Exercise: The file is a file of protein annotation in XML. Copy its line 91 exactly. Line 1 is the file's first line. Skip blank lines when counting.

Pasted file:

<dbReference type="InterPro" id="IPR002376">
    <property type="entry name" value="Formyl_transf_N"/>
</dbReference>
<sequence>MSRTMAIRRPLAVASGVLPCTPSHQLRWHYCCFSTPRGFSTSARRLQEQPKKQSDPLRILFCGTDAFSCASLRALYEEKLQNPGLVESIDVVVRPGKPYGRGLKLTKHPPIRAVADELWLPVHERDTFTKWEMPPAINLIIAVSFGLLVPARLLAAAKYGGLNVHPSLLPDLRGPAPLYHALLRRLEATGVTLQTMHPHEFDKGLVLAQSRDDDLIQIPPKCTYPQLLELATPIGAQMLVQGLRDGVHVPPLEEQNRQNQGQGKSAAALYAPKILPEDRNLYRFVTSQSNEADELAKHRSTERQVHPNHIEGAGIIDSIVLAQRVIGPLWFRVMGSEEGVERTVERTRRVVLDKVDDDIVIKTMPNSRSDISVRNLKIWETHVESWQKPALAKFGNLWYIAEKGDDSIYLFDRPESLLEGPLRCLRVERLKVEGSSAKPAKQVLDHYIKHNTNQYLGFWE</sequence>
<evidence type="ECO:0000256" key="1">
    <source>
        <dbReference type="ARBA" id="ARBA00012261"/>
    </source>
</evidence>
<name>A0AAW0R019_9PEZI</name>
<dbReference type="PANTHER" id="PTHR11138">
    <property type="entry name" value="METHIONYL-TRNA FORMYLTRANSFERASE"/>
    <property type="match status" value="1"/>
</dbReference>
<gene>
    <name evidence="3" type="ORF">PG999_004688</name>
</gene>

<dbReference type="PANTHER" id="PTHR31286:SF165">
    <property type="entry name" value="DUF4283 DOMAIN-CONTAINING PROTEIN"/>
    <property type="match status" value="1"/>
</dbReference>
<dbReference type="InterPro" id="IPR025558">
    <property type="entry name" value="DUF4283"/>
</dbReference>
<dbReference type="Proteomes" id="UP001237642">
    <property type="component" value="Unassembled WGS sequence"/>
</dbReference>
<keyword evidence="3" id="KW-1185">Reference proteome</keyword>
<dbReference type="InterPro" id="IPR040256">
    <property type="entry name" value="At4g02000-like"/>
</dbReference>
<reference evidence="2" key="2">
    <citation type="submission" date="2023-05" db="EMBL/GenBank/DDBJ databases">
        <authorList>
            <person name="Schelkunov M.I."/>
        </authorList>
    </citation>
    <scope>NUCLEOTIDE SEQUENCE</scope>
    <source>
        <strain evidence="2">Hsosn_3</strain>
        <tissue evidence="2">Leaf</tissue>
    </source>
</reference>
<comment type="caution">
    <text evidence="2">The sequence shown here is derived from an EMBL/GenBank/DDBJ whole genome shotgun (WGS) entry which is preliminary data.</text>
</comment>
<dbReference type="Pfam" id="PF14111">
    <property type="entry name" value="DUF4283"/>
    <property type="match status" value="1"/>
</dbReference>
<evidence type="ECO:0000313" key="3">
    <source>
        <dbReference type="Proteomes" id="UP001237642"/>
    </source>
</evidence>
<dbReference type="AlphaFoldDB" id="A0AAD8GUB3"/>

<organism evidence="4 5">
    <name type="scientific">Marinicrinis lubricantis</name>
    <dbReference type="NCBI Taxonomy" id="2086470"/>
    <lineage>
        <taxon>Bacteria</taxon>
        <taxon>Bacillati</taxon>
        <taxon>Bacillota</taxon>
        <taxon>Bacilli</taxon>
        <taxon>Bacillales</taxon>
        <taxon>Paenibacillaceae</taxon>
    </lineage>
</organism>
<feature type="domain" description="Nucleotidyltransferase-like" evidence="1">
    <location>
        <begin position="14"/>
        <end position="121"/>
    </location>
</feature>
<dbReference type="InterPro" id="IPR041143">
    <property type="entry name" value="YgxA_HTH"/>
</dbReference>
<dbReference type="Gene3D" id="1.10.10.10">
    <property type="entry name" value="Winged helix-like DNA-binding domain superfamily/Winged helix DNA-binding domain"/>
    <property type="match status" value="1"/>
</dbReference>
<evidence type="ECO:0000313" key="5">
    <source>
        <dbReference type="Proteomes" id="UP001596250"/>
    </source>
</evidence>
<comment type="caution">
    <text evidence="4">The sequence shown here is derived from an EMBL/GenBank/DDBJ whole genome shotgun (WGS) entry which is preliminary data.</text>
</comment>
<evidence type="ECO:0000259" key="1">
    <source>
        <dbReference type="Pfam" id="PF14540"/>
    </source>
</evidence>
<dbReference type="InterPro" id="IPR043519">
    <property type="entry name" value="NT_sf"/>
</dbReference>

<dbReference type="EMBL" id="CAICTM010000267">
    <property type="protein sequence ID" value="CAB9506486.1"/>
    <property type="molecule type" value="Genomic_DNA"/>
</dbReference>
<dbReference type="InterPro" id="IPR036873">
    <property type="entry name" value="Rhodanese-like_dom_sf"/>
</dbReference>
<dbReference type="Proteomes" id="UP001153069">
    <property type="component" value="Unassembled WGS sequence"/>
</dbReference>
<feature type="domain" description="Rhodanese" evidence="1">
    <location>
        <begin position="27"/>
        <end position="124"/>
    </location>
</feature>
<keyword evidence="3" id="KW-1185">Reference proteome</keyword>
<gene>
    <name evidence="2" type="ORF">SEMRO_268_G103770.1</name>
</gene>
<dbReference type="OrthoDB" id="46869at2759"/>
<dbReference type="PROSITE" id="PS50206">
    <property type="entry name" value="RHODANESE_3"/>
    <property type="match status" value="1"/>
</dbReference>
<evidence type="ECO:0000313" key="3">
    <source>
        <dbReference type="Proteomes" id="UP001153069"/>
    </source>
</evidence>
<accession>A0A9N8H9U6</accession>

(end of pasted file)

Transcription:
    <source>